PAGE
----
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ARC Home > Projects > Wildlife and Forests :
Wildlife and Forests | Faith statements against the illegal wildlife trade

Wildlife and Forests

There are only 3000 tigers in the wild. Most live in zoos. PHOTO: Creative commons iyoupapa

Read the Religions and Wildlife conservation leaflet here.

Religions and Wildlife programme featured in National Geographic, December 2016

Because the origins of ARC lie in the work of the WWF, the protection and conservation of threatened species has always been at the heart of the organisation. Similarly, as the original Assisi Declarations showed, all major religions teach that the care and protection of the natural world is a fundamental responsibility of the faithful.

In mid 2012 ARC and WWF-US's new Sacred Earth programme joined together to launch the 'Wildlife & Forests Programme'. The aim of this new initiative is to help communities learn to protect endangered species and their habitats because it is part of their faith to do so.

ARC Secretary General Martin Palmer introduces the Wildlife and Forests programme
Threats to wildlife are extremely (and probably coincidentally) high in countries where faith is a strong guiding force in peoples’ lives, where religious groups are the largest slice of civil society, and where faith leaders are looked upon as guides, spiritual teachers and moral advisors by millions of people.

This is why this is a particularly important programme for ARC and our partners. The illegal wildlife trade for traditional Chinese medicines (TCM) and luxury items is estimated to be worth between US $10-$20 billion per year, causing the dramatic and tragic decline of animals across Asia, Africa and beyond. This initiative reaches out to faith leaders in wildlife “source” countries in southeast Asia, India and Sub-Saharan Africa, and also addresses consumption and demand, particularly in China.

The response by religious leaders from many faith traditions to this challenge is already encouraging. in September 2012, at a conference in Nairobi, Kenya, 50 African religious leaders joined with ARC and WWF International in pledging to counter this trade through awareness raising and action. In a further inspiring development in March 2014 the Indonesian Council of Ulama (MUI) issued a fatwa (edict) requiring Muslims to take an active role in protecting threatened species. As the MUI is the supreme Islamic authority for the country's 200 million Muslims - the largest Islamic population in the world - this is a powerful statement that will have a major impact in a country that is home to rhinos, tigers and elephants.

Here is a link to a short video introduction on UBrain TV in which ARC Secretary General Martin Palmer explains the significant links between religions and this illegal activity.

Why wildlife?

Whether it's for body parts thought to have curative powers or ivory to be carved into religious statues and ornaments many of the world's magnificent species are being hunted to the verge of extinction. The Wildlife and Forests project focuses on wildlife protection in sub Saharan Africa, Indonesia and Asia, through faiths and religious teachings with key initiatives aiming to protect those species that are most subject to illegal hunting and trade.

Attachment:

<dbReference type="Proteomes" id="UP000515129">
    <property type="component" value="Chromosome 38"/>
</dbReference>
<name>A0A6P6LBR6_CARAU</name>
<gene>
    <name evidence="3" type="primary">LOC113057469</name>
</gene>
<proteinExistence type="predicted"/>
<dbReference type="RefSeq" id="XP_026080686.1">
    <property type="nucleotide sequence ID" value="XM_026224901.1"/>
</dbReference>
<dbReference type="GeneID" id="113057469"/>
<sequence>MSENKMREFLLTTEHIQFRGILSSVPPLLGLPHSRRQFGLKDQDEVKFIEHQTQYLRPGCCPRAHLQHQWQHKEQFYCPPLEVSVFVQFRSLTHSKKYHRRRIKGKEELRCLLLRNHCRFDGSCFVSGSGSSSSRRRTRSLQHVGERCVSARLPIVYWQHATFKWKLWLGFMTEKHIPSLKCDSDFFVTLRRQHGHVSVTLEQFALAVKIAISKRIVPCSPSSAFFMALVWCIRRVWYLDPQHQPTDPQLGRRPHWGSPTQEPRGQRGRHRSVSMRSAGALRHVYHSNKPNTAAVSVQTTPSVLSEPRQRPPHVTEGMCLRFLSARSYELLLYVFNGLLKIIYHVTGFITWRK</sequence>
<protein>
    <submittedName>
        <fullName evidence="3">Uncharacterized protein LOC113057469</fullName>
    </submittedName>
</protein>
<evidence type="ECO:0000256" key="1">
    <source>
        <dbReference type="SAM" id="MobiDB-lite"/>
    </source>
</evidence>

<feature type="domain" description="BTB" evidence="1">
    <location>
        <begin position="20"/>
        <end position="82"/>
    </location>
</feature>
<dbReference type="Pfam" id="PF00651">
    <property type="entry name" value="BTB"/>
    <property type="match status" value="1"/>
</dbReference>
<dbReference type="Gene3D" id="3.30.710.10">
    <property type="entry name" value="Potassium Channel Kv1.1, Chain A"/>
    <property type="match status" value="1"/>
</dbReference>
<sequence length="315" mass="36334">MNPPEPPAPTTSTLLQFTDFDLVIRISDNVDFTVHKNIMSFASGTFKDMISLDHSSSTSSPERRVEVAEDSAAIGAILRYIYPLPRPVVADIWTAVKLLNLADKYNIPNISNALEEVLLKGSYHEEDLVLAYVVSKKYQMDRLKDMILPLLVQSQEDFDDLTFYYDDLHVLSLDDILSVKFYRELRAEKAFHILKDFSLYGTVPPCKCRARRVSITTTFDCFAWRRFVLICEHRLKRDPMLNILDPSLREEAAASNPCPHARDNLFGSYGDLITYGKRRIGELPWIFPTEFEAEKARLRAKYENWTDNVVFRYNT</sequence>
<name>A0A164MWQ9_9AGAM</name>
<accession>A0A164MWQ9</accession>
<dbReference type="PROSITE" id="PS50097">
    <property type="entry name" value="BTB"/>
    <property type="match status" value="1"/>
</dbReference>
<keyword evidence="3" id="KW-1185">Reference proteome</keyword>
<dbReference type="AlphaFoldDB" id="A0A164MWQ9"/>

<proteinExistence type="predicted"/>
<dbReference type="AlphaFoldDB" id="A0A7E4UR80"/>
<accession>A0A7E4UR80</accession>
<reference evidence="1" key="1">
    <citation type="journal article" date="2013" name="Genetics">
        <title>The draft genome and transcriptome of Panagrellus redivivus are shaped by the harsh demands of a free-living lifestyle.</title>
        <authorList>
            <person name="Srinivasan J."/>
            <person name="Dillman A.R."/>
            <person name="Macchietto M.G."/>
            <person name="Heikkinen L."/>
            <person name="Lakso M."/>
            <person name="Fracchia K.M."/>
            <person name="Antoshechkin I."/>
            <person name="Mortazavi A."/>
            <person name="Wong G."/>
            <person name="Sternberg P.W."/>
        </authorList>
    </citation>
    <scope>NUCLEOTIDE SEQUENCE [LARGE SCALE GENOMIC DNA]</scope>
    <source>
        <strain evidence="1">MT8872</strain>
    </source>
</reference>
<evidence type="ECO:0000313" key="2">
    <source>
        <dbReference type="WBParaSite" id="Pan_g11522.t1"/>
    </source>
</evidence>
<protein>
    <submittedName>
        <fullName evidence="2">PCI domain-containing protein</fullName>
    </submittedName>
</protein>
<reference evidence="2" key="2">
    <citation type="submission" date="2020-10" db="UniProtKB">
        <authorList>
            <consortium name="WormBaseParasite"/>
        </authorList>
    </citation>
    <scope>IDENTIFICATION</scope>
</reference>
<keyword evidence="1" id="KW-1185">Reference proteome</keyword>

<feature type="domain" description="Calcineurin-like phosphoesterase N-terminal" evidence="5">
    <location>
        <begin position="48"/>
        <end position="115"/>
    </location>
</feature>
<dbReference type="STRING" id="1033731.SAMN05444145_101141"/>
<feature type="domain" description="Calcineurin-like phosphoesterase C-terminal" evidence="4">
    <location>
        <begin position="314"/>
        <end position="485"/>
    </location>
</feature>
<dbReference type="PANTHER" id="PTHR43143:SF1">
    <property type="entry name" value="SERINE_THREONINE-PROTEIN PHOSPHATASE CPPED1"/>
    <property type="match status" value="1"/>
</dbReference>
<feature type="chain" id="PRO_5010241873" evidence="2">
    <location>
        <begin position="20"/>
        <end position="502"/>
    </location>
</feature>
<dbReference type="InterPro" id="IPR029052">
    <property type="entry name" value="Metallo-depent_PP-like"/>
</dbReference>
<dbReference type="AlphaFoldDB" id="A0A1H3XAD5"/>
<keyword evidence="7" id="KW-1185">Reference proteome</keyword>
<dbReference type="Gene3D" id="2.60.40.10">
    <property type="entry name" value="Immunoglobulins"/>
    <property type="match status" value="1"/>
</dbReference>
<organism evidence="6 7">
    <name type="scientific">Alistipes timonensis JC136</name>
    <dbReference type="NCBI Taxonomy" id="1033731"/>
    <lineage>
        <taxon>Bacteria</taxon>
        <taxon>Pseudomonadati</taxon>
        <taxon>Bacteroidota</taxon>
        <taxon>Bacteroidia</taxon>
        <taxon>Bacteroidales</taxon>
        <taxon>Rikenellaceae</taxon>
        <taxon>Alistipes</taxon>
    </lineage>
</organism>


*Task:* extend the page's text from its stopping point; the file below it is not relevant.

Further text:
Why forests?

The project is also deeply concerned with wildlife projects that include protection of wildlife habitat. In India, for example, where the headline species is tigers we will be working with faith communities around tiger reserves, and supporting the conservation of the forest park. This will not only protect tigers but also other threatened wildlife living in and around the park.

Areas of outreach

The programme includes:
  • Tiger and forestry protection initiatives by Hindus in northern India, including a launch of this part of the programme at Parmarth Niketan Ashram, Rishikesh.

  • Daoists in China promoting awareness that using animal parts from protected species can never be effective according to the principles of Traditional Chinese Medicine.

  • Working with Muslim leaders in Indonesia to raise awareness about the crisis facing the Sumatran tiger and developing Islamic approaches to the sustainable use of traditional herbal medicines.

  • Christian, Muslim and Hindu faith groups from WWF priority areas in Africa (including Tanzania, Cameroon and Kenya) are developing practical plans to challenge poaching and trading.

Find out more about the ARC wildlife programme in China, India, Indonesia and Africa.


Religions and Wildlife conservation leaflet

New Scientist magazine interviews ARC partner Dekila Chungyalpa, director of WWF US's Sacred Earth programme, on how faith groups belong at the forefront of conservation and wildlife protection.

Video announcement of the programme by ARC's Martin Palmer

WWF US Sacred Earth Program

WWF US Video with Dekila Chungyalpa introducing Sacred Earth programme

One of many important articles reporting on the launch of the programme in Nairobi, 2012

Parmarth Niketan Ashram, India

Faith statements against the illegal wildlife trade

China Taoist Association

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Related information

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April 22, 2019:
DEFRA grant to work with Muslims in Indonesia to reduce illegal wildlife trade
The UK Government Environment Department (DEFRA) has awarded a grant of £255,000 to ARC and our Indonesian partners. The grant, given through DEFRA's Illegal Wildlife Trade Challenge Fund will be important in engaging Muslim leaders and communities to reduce the illegal wildlife trade.
September 26 2012:
African religious leaders join forces to help stop illegal wildlife trade
An historic partnership between the WWF, ARC and 50 faith leaders from sub-Saharan Africa has been launched to combat the illegal trade in wildlife which is devastating target species.